Traditional media is slipping fast. That doesn’t mean people don’t need content. People want to know more about the product you sell, but also about how your product compares in the category. Content marketing will mean that your content must be fresh and vital for your target. Set it and forget it? Forget that. Write more content and make sure it’s formatted properly for the channel.
What it means for marketers: Make friends with a good copywriter. Try to tap them for ideas on how to update websites and other resources, so that your are providing proactive content for your audience.

9. Social Media Marketing Will Mature
Over the last few years, social media channels have become an effective way to connect people and products. But as the audience grows and diversifies, Facebook (and other social channels) will offer more mature and measurable ways to talk to targets. Banner ads? Sure, for certain awareness campaigns. But also look for more powerful fan-page types of services that give more flexibility and power to the brand.
What it means for marketers: Social media is probably going to get more expensive, but you’ll get more for your dollars.

10. New Hardware Will Change Brand Messaging
Kindles, iPhones, and the eagerly anticipated Apple tablet will give us new and interesting ways to tell people about our brands. But as the hardware becomes more powerful, it takes longer to figure out how to truly use it effectively. Initially, we just mash up existing technologies with new technologies (look it’s video…and now it’s on an iPhone!). New hardware will give us some immediate and measurable ways to deliver messages. But this year we’re going to peel back another layer to these devices, and discover new applications and opportunities.
What it means for marketers: Figure out how your message scales to new hardware before the competition figures it out first.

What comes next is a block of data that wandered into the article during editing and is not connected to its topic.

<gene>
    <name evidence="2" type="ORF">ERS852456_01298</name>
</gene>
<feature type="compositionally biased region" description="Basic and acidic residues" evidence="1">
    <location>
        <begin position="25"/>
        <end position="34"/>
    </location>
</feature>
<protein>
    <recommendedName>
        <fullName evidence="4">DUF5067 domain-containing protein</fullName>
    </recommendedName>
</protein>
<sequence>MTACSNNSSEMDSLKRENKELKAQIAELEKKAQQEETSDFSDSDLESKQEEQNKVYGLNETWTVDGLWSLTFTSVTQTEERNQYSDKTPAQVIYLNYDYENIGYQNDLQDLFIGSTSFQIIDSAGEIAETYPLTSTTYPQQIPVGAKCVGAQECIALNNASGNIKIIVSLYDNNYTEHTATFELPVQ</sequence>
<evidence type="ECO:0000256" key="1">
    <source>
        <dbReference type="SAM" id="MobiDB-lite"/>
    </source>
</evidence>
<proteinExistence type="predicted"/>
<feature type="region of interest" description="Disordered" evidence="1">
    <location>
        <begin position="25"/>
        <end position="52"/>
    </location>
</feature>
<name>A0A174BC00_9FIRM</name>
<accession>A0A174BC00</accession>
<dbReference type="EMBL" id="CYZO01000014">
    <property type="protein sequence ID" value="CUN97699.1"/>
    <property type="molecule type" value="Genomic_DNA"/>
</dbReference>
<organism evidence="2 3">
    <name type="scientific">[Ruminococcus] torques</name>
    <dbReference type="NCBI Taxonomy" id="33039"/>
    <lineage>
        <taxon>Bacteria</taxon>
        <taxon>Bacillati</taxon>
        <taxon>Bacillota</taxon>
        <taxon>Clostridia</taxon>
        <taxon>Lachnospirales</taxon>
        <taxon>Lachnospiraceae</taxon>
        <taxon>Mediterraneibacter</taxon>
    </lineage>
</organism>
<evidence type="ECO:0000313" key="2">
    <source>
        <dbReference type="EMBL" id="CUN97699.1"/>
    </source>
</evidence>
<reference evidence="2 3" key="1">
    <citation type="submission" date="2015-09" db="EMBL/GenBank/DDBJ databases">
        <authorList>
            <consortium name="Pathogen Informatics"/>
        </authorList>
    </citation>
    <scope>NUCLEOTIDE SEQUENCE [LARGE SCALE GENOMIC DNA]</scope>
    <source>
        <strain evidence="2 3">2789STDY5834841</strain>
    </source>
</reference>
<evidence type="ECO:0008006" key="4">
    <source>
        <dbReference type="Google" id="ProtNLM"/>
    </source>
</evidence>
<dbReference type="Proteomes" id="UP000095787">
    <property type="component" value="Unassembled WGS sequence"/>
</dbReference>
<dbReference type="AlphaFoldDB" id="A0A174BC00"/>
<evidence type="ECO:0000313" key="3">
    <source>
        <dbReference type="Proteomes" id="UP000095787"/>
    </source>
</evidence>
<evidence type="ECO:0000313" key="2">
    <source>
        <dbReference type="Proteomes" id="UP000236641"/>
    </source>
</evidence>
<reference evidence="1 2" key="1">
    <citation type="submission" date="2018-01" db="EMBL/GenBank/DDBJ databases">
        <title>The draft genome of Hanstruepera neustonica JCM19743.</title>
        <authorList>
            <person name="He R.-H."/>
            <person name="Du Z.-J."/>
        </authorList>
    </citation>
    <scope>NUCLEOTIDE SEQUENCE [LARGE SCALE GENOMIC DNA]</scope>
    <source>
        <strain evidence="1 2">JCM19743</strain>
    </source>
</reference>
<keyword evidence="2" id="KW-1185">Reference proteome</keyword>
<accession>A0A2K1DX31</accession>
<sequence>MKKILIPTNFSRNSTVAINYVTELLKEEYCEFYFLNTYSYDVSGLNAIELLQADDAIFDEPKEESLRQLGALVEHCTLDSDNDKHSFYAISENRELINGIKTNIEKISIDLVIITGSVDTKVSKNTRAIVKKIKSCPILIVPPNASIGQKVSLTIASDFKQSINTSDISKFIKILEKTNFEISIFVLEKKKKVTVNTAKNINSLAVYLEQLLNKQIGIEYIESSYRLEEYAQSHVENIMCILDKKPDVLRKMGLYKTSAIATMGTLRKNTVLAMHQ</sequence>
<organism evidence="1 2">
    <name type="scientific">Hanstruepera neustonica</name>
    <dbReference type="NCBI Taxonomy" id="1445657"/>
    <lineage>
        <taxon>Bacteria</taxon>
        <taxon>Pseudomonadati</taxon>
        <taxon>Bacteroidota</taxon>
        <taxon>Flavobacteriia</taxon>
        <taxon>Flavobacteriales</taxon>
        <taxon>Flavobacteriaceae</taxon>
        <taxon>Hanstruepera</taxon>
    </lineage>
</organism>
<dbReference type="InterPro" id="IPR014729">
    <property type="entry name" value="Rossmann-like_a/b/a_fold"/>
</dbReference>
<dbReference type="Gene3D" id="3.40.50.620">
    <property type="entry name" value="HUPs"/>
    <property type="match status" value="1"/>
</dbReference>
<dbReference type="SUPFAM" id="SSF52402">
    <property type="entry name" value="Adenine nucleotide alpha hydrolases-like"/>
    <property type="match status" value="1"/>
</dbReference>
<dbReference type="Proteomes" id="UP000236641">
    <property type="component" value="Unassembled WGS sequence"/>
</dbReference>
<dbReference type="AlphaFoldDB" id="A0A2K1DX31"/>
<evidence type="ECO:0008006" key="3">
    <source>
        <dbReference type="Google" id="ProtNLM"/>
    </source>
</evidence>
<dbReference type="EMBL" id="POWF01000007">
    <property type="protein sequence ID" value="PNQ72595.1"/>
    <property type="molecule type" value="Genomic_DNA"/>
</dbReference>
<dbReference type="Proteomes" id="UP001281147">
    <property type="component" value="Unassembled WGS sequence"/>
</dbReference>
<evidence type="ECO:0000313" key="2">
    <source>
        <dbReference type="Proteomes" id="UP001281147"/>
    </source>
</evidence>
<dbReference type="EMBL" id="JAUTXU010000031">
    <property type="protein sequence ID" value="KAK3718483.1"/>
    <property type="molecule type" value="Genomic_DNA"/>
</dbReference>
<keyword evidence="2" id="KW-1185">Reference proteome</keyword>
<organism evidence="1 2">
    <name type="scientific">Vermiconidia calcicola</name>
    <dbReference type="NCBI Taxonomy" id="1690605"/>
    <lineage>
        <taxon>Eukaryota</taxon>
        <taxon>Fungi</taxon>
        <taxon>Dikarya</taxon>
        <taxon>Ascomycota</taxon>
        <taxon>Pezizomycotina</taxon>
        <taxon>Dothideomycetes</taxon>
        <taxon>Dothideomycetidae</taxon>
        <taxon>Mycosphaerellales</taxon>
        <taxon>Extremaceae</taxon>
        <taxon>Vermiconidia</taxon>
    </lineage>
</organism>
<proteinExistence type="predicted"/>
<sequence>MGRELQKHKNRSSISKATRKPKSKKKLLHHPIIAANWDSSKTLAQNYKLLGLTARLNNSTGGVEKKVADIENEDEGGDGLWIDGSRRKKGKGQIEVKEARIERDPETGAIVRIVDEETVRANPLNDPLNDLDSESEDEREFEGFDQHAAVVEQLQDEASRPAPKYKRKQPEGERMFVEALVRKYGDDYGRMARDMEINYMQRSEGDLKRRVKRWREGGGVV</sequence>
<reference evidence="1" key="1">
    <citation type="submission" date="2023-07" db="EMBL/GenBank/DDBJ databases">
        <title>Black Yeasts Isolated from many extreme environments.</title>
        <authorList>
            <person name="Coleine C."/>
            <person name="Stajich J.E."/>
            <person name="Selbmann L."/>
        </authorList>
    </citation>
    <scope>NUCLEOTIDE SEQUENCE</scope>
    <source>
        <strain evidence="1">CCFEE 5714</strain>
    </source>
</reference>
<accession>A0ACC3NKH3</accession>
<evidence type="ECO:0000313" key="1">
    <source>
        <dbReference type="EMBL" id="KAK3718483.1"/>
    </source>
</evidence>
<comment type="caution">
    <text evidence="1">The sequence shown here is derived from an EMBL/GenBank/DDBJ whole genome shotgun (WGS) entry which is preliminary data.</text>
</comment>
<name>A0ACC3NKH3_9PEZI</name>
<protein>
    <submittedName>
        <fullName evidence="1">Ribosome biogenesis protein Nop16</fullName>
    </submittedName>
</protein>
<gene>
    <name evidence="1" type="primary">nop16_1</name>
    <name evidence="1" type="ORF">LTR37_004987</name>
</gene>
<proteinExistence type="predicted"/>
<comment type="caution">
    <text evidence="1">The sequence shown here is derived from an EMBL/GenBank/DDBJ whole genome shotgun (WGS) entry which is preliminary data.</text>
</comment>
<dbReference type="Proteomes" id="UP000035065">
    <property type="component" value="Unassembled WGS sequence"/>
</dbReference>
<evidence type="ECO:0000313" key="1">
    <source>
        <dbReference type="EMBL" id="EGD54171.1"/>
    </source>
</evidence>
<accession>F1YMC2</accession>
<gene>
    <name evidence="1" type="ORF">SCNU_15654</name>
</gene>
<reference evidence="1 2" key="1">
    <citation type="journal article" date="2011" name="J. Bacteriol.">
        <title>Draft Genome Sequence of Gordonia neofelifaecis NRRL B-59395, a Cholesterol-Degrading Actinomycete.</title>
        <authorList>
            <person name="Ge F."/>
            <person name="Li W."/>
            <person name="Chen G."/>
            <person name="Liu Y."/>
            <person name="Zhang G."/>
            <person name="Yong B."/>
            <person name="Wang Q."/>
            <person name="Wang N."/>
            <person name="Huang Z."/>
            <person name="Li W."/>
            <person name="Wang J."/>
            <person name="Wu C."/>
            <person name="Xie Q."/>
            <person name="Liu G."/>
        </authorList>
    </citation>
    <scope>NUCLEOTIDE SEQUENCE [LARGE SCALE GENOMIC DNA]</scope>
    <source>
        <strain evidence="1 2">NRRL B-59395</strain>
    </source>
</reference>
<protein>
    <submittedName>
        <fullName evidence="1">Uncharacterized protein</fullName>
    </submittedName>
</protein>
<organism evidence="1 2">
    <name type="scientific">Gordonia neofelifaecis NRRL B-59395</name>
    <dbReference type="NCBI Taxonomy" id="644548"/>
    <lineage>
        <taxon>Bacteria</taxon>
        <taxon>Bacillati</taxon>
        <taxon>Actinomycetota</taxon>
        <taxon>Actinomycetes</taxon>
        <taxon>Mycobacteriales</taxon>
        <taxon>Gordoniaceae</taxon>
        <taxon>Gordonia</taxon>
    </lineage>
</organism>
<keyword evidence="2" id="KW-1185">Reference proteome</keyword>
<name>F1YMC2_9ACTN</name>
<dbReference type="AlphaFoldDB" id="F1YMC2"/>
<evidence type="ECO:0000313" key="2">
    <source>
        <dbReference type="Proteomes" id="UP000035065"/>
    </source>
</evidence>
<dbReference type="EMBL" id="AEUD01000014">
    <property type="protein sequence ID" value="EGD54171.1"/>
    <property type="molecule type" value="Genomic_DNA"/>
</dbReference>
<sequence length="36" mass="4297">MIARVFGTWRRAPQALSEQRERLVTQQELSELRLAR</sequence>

So there you go. Those are some of the tech trends that I believe will affect marketers in 2010. I’m sure I’ve missed a few things, but now you know what sort of stuff I’ll be working on this year.

Did I miss anything? Let me know your thoughts.

Kindles + Kids = 37 Billion Reasons

When I talk to friends and co-workers about the Kindle 2, they are amazed at the ebook technology, but doubtful that they’ll be using one anytime soon. At a price of $359 (and during a recession), they’re right. They probably will NOT be using an ebook this year. Or next.

But you know who will? Their kids.

According the the US Department of Education, there were approximately 34.9 million children in grades K-8 in public schools in 2008. By 2014, they estimate that number to increase to 37.2 million.

That’s a lot of students. That’s a LOT of textbooks.

According to some Internet sources, it can cost anywhere from $800-$1,000 to give textbooks to students every year. Some sources say an average textbook is about $52. (It’s hard to offer a good credible source. If you have one that supports or disputes this claim, please offer some links.)

So simple math here based on 2014 enrollment estimates:$1,000 times 37 million is $37 billion.

Anyway, kids. Yeah. Expensive, aren’t they?

Kids don’t need paper to get the benefit of the education that’s been written. They need information to get smart. We can give them Internet access, but that’s just one resource.

My Kindle ($359) weighs 10 oz. My laptop ($1,200) is about 5 lbs. That may not be much for me, but it is for a 10-year-old.

In a few years, it’s likely that we’ll see government-issued ebook readers replacing overstuffed backpacks. It may be the Kindle or the Sony e-Reader, but it will probably be some new manufacturer that has big government contracts.

Something more durable and utilitarian. Something that’s less hackable and more controllable than the average PC.

Teachers will assign chapters and reading over the school’s wireless network. Schools will only pay for the chapters they assign. New editions of textbooks will be downloaded directly from the publisher’s website via secure FTP.

Less paper. Less storage space. Less money spent on giving textbooks to 37 million students per year.

Say what you will about public schools, but most people in the US attend these schools. Our country generates a lot of smart people because there are a lot of smart people running and teaching in these schools.

A back of the napkin calculation shows that we may be looking at $37 billion in textbooks in 2014.

You can bet there are school administrators crunching numbers too. And while the economics of first generation ebook readers don’t make sense now, that will soon change. Prices will drop, technology will improve, and the economics will become compellingly obvious.

You may never read books using an ebook reader. But your kids in grammar school? They will.